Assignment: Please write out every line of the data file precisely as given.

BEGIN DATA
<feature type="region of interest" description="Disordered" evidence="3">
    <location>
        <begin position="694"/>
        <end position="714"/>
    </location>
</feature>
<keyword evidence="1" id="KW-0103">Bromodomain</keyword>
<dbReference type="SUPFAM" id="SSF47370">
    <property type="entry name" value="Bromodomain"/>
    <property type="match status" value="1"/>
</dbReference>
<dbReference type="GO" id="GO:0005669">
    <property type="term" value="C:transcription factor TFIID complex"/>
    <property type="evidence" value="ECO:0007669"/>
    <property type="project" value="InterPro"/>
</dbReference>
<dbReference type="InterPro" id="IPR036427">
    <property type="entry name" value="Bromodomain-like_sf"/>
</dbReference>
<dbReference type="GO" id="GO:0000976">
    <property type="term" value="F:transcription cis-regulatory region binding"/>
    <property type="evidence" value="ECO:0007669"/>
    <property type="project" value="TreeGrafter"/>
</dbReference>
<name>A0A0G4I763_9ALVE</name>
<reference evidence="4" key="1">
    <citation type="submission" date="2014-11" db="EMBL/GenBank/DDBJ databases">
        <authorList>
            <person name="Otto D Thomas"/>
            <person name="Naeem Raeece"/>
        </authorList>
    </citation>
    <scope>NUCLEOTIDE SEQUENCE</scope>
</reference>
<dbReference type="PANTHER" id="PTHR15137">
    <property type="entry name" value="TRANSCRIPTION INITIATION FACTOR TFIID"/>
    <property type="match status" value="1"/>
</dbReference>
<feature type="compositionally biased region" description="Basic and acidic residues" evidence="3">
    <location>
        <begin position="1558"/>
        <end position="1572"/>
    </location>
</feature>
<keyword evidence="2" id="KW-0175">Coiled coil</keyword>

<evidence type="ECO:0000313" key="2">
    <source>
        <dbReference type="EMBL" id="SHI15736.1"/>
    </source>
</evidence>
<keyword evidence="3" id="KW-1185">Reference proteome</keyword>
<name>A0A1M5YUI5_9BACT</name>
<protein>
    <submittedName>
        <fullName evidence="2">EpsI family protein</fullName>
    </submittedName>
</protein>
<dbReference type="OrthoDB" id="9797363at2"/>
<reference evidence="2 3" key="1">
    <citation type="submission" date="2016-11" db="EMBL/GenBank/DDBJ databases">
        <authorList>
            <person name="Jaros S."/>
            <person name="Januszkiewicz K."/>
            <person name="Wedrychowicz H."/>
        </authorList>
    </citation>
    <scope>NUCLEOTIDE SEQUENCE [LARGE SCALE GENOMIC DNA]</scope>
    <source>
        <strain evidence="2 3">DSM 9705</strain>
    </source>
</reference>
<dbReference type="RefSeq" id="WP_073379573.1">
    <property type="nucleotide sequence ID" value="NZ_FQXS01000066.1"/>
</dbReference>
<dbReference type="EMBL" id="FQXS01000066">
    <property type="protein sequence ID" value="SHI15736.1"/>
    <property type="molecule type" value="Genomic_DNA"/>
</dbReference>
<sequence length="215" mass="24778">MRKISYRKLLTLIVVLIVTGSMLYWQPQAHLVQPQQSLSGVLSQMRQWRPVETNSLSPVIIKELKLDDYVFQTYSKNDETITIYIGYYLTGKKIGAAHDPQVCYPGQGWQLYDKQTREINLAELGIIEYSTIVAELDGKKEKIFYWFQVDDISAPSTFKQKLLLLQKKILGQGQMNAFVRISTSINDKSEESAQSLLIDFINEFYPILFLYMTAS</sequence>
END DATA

<feature type="region of interest" description="Disordered" evidence="3">
    <location>
        <begin position="694"/>
        <end position="714"/>
    </location>
</feature>
<keyword evidence="1" id="KW-0103">Bromodomain</keyword>
<dbReference type="SUPFAM" id="SSF47370">
    <property type="entry name" value="Bromodomain"/>
    <property type="match status" value="1"/>
</dbReference>
<dbReference type="GO" id="GO:0005669">
    <property type="term" value="C:transcription factor TFIID complex"/>
    <property type="evidence" value="ECO:0007669"/>
    <property type="project" value="InterPro"/>
</dbReference>
<dbReference type="InterPro" id="IPR036427">
    <property type="entry name" value="Bromodomain-like_sf"/>
</dbReference>
<dbReference type="GO" id="GO:0000976">
    <property type="term" value="F:transcription cis-regulatory region binding"/>
    <property type="evidence" value="ECO:0007669"/>
    <property type="project" value="TreeGrafter"/>
</dbReference>
<name>A0A0G4I763_9ALVE</name>
<reference evidence="4" key="1">
    <citation type="submission" date="2014-11" db="EMBL/GenBank/DDBJ databases">
        <authorList>
            <person name="Otto D Thomas"/>
            <person name="Naeem Raeece"/>
        </authorList>
    </citation>
    <scope>NUCLEOTIDE SEQUENCE</scope>
</reference>
<dbReference type="PANTHER" id="PTHR15137">
    <property type="entry name" value="TRANSCRIPTION INITIATION FACTOR TFIID"/>
    <property type="match status" value="1"/>
</dbReference>
<feature type="compositionally biased region" description="Basic and acidic residues" evidence="3">
    <location>
        <begin position="1558"/>
        <end position="1572"/>
    </location>
</feature>
<keyword evidence="2" id="KW-0175">Coiled coil</keyword>

<evidence type="ECO:0000313" key="2">
    <source>
        <dbReference type="EMBL" id="SHI15736.1"/>
    </source>
</evidence>
<keyword evidence="3" id="KW-1185">Reference proteome</keyword>
<name>A0A1M5YUI5_9BACT</name>
<protein>
    <submittedName>
        <fullName evidence="2">EpsI family protein</fullName>
    </submittedName>
</protein>
<dbReference type="OrthoDB" id="9797363at2"/>
<reference evidence="2 3" key="1">
    <citation type="submission" date="2016-11" db="EMBL/GenBank/DDBJ databases">
        <authorList>
            <person name="Jaros S."/>
            <person name="Januszkiewicz K."/>
            <person name="Wedrychowicz H."/>
        </authorList>
    </citation>
    <scope>NUCLEOTIDE SEQUENCE [LARGE SCALE GENOMIC DNA]</scope>
    <source>
        <strain evidence="2 3">DSM 9705</strain>
    </source>
</reference>
<dbReference type="RefSeq" id="WP_073379573.1">
    <property type="nucleotide sequence ID" value="NZ_FQXS01000066.1"/>
</dbReference>
<dbReference type="EMBL" id="FQXS01000066">
    <property type="protein sequence ID" value="SHI15736.1"/>
    <property type="molecule type" value="Genomic_DNA"/>
</dbReference>
<sequence length="215" mass="24778">MRKISYRKLLTLIVVLIVTGSMLYWQPQAHLVQPQQSLSGVLSQMRQWRPVETNSLSPVIIKELKLDDYVFQTYSKNDETITIYIGYYLTGKKIGAAHDPQVCYPGQGWQLYDKQTREINLAELGIIEYSTIVAELDGKKEKIFYWFQVDDISAPSTFKQKLLLLQKKILGQGQMNAFVRISTSINDKSEESAQSLLIDFINEFYPILFLYMTAS</sequence>